There is only one engine in the Jimny, and it is the same one that appeared in the car version with just 101 horsepower. This brings a relatively low top speed by modern standards of just 90mph. Driving it at motorway speeds isn’t much fun though. It’s a very high revving engine, which means it sits at about 3,500rpm at 70mph, which makes for quite an intense experience. The gearing is very short, too, which means you have to change regularly if you are moving at any sort of speed. There are only five gears, too, and that motorway behaviour means it definitely feels like it could do with a sixth at times. It is a peppy and responsive engine, though, which is quite entertaining at lower speeds where it is at its happiest.
Ride and handling
There are two very different sides to the Jimny – on and off road. The latter is where it is happiest, with a very basic and old-school approach to the equipment that you need in the tougher stuff. The hill descent and hill hold control are the two most modern electronic aids – most of the rest of it is done via a more traditional lever that switches you to 4WD and then low-ratio gears. The change is smooth and there is barely any difference in how the Jimny feels when you move from one to the other. The Jimny’s coarse and intense on-road handling is the main reason why you won’t be able to tell the difference between 4WD and 2WD though. It bounces over small potholes and bumps and there is a fair amount of lateral body movement around corners and even when you change direction slightly at higher speeds. The steering doesn’t help this as it is remarkably light, even at higher speeds. This means you can twitch around unless you are really paying attention.
The safety kit on the Jimny is adequate rather than great, with just two airbags up front, autonomous emergency braking, hill hold and hill descent control and an eCall system that alerts the emergency services in the case of an accident. The van version hasn’t been crash tested by Euro NCAP, and probably won’t be given its limited numbers, but the car version only managed a three-star rating in the most recent assessment. As context, the van has fewer airbags and less safety kit than the car version.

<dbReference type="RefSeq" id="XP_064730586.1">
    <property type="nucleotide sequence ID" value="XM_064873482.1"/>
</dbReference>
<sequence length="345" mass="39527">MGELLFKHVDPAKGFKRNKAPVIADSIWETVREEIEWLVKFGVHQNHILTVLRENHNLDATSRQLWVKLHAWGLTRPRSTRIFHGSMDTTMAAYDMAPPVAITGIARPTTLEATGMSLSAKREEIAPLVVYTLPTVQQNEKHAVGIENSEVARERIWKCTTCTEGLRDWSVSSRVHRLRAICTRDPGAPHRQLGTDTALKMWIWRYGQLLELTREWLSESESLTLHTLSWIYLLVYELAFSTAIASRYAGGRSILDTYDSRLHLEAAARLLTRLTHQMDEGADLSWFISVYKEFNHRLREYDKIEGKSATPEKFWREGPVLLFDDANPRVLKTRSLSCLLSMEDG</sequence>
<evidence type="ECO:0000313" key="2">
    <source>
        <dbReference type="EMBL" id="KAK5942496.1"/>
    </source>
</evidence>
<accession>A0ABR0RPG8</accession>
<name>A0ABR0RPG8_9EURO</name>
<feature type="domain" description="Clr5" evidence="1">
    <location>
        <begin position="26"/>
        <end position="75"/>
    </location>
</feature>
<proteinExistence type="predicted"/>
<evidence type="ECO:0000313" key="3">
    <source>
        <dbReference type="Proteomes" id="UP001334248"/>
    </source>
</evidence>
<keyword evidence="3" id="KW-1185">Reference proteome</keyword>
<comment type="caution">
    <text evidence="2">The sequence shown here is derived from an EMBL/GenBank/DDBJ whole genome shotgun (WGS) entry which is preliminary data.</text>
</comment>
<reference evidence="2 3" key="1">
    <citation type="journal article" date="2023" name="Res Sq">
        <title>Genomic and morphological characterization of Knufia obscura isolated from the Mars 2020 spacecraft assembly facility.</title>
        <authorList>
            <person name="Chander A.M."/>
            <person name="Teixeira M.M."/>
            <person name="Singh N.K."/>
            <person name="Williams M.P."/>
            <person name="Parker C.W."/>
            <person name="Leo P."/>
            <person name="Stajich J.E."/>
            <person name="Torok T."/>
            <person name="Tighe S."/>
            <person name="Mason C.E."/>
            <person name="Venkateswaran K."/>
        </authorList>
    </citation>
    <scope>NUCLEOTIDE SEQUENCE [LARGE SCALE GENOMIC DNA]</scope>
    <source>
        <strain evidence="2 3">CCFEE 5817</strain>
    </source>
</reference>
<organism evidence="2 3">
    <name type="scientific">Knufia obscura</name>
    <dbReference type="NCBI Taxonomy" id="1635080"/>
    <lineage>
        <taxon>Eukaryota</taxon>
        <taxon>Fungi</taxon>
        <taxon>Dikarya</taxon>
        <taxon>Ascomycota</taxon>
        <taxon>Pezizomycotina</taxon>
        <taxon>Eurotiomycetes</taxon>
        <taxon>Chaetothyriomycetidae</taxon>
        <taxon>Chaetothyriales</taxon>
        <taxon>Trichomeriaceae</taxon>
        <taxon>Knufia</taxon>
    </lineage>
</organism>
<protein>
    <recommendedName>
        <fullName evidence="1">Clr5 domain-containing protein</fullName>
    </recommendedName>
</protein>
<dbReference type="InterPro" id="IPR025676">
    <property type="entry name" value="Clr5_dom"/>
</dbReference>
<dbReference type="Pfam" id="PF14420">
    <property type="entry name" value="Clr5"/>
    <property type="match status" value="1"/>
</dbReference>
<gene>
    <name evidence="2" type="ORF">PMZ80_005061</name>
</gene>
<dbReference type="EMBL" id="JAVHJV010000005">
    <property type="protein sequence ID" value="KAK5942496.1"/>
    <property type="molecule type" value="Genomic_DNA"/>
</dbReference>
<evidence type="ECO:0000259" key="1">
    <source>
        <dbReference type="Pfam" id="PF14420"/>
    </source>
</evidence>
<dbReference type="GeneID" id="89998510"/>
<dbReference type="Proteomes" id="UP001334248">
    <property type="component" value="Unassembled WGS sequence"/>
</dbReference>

There is only the one version of Jimny Commercial Vehicle on offer and just the one option – the paint. The restricted supply – there are only likely to be 500 at most coming each year – means that you might well have get what you can on that front anyway. That single trim brings cruise control, 4WD with low-ratio gears, a tyre pressure monitoring system, a full-size spare, air conditioning, high-beam assist headlights, heated door mirrors, DAB digital radio with USB connector and Bluetooth.
The Jimny Commercial Vehicle is one of those unusual vehicles that will be perfect for some while the vast majority will be able to find something that is better suited to their needs. If you want a small car-like van to drive on the road then there are more relaxing and more practical options out there. If you want a two-seater that can tackle tough terrain then a single-cab pickup truck will carry much more stuff for not much more money. However, the Jimny’s diminutive dimensions and relatively low price mean it will tick a lot of boxes for some buyers. As an added bonus it is a charming looking thing that is a bit different to the norm.
Suzuki Jimny SUV LCV (2021 - ) review
The smallest car-derived van you can buy and the one that is perhaps most single minded in what it is designed to do – go off road into the hardest to reach places.
Suzuki Jimny SUV (2018 - ) review
The Suzuki Jimny is a small off-roader rather than a small SUV; subtle distinction, that. It’s not as comfortable or as civilised as a Renault Captur or a Kia Stonic, but nothing else of the Jimny’s size or price will get you further into the wilderness.
Suzuki Jimny SUV (2013 - ) review
The Suzuki Jimny is a miniature 4x4 that’s rugged and reliable, but disappointing in just about every other area. Other small SUVs – like the Dacia Duster 4x4 – give you much more ability for even less cash.
Suzuki Jimny SUV (1998 - 2013) review
Read the Suzuki Jimny 4x4 (1998 - ) car review by Auto Trader's motoring experts, covering price, specification, running costs, practicality, safety and how it drives.